... nothing of the champion of the New Brahmins but what I see in the papers. I suppose there is something tempting in being hailed by a large assemblage as the representative of the aspirations of two hundred and fifty millions of people. Such a man looks 'through all ...
— Under the Deodars • Rudyard Kipling

... communicated to him my papers. He collected other lights wherever he could, and particularly from the gentlemen with whom we had before concerted, and who had a good acquaintance with the subject. The Marquis became our champion in the committee, and two of its members, who were of the corps of Farmers General, entered the lists on the other side. Each gave in memorials. The lease, indeed, was signed while I was gone to England, but the discussions were, and still are continued in the committee: ...
— Memoir, Correspondence, And Miscellanies, From The Papers Of Thomas Jefferson - Volume I • Thomas Jefferson

... the famous champion of Shakespeare, I am indebted for the history of "Resignation." Observing that Mrs. Boscawen, in the midst of her grief for the loss of the admiral, derived consolation from the perusal of the "Night Thoughts," Mrs. Montagu proposed a visit to the author. From conversing with Young, Mrs. ...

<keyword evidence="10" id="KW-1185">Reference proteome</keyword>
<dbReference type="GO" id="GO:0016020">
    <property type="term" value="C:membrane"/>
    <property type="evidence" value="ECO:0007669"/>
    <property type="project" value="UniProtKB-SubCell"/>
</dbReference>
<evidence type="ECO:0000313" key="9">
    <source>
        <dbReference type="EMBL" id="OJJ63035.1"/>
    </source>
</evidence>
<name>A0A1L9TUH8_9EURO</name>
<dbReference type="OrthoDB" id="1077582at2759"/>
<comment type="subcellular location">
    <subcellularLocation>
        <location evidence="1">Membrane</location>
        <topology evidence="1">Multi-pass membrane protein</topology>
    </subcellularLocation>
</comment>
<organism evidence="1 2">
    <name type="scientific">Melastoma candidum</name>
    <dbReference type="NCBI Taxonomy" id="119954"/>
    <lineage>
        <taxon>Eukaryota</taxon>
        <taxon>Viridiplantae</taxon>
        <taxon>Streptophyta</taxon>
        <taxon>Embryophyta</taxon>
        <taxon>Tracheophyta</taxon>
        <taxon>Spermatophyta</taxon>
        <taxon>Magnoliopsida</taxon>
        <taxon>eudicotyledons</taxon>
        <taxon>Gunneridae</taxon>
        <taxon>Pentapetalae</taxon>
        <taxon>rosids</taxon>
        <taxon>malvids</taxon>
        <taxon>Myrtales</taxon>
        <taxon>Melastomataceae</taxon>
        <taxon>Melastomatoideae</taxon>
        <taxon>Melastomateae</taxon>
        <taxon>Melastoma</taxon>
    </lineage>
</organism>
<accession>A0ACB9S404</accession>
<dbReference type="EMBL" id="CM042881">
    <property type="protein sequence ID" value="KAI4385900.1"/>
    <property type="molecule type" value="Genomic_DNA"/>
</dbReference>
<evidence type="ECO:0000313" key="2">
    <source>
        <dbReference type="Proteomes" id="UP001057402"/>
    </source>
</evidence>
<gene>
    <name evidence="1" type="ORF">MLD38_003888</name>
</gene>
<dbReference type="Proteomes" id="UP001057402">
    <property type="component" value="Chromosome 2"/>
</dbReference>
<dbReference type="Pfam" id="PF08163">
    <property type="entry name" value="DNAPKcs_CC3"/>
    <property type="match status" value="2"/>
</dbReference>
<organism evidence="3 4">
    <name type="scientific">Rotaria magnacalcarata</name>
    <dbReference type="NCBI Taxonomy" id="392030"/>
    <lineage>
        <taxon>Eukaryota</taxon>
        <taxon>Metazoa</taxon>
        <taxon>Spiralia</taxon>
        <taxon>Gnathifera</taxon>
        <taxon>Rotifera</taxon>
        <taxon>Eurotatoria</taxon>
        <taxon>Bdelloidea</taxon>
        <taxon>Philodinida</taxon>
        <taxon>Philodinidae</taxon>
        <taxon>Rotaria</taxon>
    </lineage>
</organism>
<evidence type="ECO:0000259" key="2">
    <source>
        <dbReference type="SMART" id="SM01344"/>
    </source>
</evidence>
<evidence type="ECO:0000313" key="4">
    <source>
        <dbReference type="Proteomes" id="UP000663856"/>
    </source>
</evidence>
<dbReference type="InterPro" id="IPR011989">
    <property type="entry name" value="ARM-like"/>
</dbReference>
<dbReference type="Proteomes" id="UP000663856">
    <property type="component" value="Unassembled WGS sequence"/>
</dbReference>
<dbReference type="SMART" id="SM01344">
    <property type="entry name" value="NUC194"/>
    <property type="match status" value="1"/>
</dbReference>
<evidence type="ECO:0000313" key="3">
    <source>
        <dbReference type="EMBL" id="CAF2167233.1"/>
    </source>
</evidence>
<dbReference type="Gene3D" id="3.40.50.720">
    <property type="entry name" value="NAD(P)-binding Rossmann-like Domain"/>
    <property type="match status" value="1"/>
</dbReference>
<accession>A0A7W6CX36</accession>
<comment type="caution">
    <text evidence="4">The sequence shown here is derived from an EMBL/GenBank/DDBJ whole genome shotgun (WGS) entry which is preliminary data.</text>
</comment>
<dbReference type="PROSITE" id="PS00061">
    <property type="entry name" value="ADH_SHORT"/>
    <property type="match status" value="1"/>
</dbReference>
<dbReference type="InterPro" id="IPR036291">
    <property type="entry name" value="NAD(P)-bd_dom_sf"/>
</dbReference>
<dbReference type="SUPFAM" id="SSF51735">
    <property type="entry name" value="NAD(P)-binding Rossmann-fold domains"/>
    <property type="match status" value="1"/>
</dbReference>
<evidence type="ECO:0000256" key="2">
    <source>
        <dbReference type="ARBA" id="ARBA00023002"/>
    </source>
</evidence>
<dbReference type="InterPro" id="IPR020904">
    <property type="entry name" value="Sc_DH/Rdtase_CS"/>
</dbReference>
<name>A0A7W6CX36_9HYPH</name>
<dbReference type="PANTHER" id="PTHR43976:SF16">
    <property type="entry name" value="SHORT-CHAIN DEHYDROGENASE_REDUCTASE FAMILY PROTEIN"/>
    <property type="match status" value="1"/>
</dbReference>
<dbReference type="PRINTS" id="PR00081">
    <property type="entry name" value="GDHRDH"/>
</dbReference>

— Lives of the Poets: Gay, Thomson, Young, and Others • Samuel Johnson

... most splendid success. He seems to have been impelled to attack the new rulers of the Commonwealth less by the hope that, if he overthrew them, he should become great, than by the fear that, if he submitted to them, he should not even be secure. Whatever were his motives, he declared himself the champion of the oppressed civil power, refused to acknowledge the usurped authority of the provisional government, and, at the head of seven ...